Learning outcomes of the course unit
Acquisition of the fundamental knowledge on the history and civilisation of the Etruscans and the role they played within the sphere of the populations of ancient Italy, in particular in terms of communication of elements of civilisation, with particular reference to the teaching of writing. Students will be guided to master the investigations of modern Etruscology science, through the correlated use of historical and literary sources, epigraphic sources and archaeological sources. Cataloguing procedures will be learned through archaeological sources aimed at reconstructing the related original contexts. The basics of the Etruscan language will be learned from epigraphic sources, used to read and interpret some short texts.
This course should be attended after having attended Classical Archaeology and Greek Literature.
Course contents summary
◦Course contents: Course title: Etruscan history and civilisation. Origin and development of Etruscology. The Etruscans and other populations of ancient Italy.
Etruscan ethnogenesis. The Villanovian phase: territorial organisation and forms of settlement; the first differentiations from a political and social viewpoint; relations with the world of Nuraghi and Greece; the origins of thalassocracy. The orientalising phase: the aristocratic ideology; from the village to the city; houses and palaces; funerary architecture; the birth of writing. The archaic and later archaic phases: the establishment of new social groups; new institutional forms; the concilium of duodecim populi; the completed urbanisation of Etruria; Etruscans on the sea; relations with the eastern Greek world and reflections on artistic expressions. The classical phase: the great season of internal Etruria; the influences on the Greek world on Etruscan art. The Hellenistic phase: after the 4th century crisis, the servants’ revolt and the power of the aristocracy; relations with the world of Magna Graecia and Macedonia; the progressive Romanisation of Etruria.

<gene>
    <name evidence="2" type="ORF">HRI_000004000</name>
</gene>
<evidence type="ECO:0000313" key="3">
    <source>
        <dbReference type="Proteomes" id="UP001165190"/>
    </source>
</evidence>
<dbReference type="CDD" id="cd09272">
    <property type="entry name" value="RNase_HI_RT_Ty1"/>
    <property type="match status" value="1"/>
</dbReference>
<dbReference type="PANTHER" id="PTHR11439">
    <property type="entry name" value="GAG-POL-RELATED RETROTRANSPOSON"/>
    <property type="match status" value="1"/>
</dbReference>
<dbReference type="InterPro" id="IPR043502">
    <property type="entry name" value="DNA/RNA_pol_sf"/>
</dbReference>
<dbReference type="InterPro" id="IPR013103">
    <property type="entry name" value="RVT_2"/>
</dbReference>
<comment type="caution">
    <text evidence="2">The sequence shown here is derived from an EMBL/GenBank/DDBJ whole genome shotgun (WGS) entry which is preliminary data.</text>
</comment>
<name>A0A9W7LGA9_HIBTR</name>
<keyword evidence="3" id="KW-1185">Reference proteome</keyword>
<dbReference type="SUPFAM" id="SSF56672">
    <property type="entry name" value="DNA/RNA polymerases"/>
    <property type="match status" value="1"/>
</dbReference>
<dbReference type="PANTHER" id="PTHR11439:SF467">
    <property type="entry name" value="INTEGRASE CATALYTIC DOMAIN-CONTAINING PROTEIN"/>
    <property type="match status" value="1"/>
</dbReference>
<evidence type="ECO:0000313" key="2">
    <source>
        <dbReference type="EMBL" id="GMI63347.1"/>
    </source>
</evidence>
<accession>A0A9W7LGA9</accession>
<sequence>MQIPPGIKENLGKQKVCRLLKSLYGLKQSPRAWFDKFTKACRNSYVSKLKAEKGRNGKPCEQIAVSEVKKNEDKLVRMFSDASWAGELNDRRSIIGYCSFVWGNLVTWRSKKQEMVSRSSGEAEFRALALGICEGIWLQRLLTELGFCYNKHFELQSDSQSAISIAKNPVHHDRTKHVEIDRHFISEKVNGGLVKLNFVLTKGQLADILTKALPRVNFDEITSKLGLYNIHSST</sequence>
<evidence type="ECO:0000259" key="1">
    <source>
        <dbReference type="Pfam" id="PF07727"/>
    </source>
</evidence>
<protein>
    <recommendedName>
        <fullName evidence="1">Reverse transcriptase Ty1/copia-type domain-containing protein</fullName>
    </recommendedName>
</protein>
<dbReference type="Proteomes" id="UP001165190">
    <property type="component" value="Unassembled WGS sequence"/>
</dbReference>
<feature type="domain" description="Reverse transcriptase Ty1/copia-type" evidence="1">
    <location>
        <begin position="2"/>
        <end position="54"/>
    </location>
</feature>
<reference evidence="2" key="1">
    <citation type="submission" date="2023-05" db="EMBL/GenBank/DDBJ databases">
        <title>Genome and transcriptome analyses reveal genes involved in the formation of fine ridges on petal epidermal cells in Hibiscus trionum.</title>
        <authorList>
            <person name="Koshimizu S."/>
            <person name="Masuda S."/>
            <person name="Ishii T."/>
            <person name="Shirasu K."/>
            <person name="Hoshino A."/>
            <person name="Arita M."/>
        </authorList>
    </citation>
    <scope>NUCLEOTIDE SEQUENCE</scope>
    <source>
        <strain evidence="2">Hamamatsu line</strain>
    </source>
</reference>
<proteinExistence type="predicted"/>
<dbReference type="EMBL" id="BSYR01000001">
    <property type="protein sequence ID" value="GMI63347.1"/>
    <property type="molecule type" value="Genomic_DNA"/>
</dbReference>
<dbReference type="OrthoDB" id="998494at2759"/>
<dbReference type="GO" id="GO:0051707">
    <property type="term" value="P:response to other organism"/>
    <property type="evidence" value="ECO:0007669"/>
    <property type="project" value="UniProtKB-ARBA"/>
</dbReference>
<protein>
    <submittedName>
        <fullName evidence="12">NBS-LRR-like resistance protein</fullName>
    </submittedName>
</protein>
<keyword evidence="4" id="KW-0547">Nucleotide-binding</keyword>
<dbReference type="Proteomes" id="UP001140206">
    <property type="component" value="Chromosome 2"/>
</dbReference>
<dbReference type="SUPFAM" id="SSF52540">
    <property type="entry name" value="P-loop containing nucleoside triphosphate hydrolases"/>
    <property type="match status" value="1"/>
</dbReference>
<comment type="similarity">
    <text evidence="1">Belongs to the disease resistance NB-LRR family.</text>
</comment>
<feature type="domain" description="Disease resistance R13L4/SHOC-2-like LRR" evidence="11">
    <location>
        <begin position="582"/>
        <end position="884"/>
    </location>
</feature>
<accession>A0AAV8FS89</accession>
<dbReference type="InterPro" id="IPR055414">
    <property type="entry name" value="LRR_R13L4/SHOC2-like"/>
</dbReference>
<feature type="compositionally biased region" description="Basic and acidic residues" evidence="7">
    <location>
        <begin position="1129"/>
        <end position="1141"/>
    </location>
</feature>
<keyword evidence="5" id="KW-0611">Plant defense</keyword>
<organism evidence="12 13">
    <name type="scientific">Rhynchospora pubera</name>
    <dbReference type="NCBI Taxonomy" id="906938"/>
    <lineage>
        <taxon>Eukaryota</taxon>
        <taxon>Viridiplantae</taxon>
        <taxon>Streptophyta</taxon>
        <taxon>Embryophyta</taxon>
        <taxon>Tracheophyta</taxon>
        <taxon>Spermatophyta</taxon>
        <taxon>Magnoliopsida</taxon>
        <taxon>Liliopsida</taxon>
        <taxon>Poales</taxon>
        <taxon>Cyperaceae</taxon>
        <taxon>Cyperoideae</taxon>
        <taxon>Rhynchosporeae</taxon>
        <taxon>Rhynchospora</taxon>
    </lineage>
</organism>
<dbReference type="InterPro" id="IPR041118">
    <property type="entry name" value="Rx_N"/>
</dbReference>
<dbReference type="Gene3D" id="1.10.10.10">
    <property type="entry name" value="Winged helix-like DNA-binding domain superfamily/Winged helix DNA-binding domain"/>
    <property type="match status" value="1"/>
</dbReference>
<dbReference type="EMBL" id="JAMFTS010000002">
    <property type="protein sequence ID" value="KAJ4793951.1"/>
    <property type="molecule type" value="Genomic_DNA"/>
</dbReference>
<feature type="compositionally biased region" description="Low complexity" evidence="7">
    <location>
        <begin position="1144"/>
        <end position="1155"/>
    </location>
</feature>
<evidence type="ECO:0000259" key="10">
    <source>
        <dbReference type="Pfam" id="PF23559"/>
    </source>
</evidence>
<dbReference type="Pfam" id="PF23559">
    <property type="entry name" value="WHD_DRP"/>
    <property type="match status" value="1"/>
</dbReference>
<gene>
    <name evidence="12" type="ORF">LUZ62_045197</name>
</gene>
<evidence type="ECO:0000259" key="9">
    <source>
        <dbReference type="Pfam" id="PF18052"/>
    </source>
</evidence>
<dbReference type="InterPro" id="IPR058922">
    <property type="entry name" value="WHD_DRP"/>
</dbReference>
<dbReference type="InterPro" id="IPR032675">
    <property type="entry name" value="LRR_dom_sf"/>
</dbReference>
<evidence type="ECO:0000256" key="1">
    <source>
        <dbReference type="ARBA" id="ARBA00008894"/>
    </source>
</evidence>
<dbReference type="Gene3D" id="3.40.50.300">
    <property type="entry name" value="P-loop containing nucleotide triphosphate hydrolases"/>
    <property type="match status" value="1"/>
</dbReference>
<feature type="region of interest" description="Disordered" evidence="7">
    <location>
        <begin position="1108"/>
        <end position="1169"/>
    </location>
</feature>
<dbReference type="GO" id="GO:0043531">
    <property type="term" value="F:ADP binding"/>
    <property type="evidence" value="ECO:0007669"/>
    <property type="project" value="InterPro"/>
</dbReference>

Religion. The centrality of religion in the Etruscan civilisation: gods and worshipers. Sanctuaries in Etruria. The places of worship in the Po valley Etruria.
The Po Valley Etruria. Overview, from the Villanovian phase to the fall of the Gauls. Field trips to some museums and archaeological areas of the region.
Language and alphabet. The problem of the Etruscan language. The alphabets. Onomasticon. Reading and comment on some Etruscan inscriptions.
A selection of the following general works is recommended: M. Pallottino, Etruscologia, Milano 1986; AA.VV. (edited by M. Cristofani), Gli Etruschi. Una nuova immagine, Florence 1983; AA.VV., Rasenna. Storia e civiltà degli Etruschi, Milan 1986; G. Camporeale, Gli Etruschi. Storia e civiltà, Milan 2000. On religion: G. Colonna (edited by), Santuari d’Etruria, catalogue of the show, with particular reference to the introduction of the various sections; M. Torelli, La religione, in AA.VV., Rasenna. Storia e civiltà degli Etruschi, Milan 1986, pg. 157-237. On Po Valley Etruria: G. Sassatelli, Gli Etruschi nella pianura padana, in G. Camporeale, edited by, Gli Etruschi fuori d’Etruria, Verona 2001, pg. 168-191. On the language: M. Cristofani, Introduzione allo studio dell’etrusco, Florence 1973 (or subsequent editions), limited to the general parts and inscriptions read and commented on.
Teaching methods: lectures supported by digital presentations. Etruscan epigraphy exercises, using readings of short texts in the classroom, with direct student involvement. Visits to Etruscan related museums and archaeological areas in the region, to obtain direct contact with monuments and different classes of material.
Assessment methods and criteria
Assessment methods: oral examination and practical test (reading of Etruscan inscriptions proposed during lectures).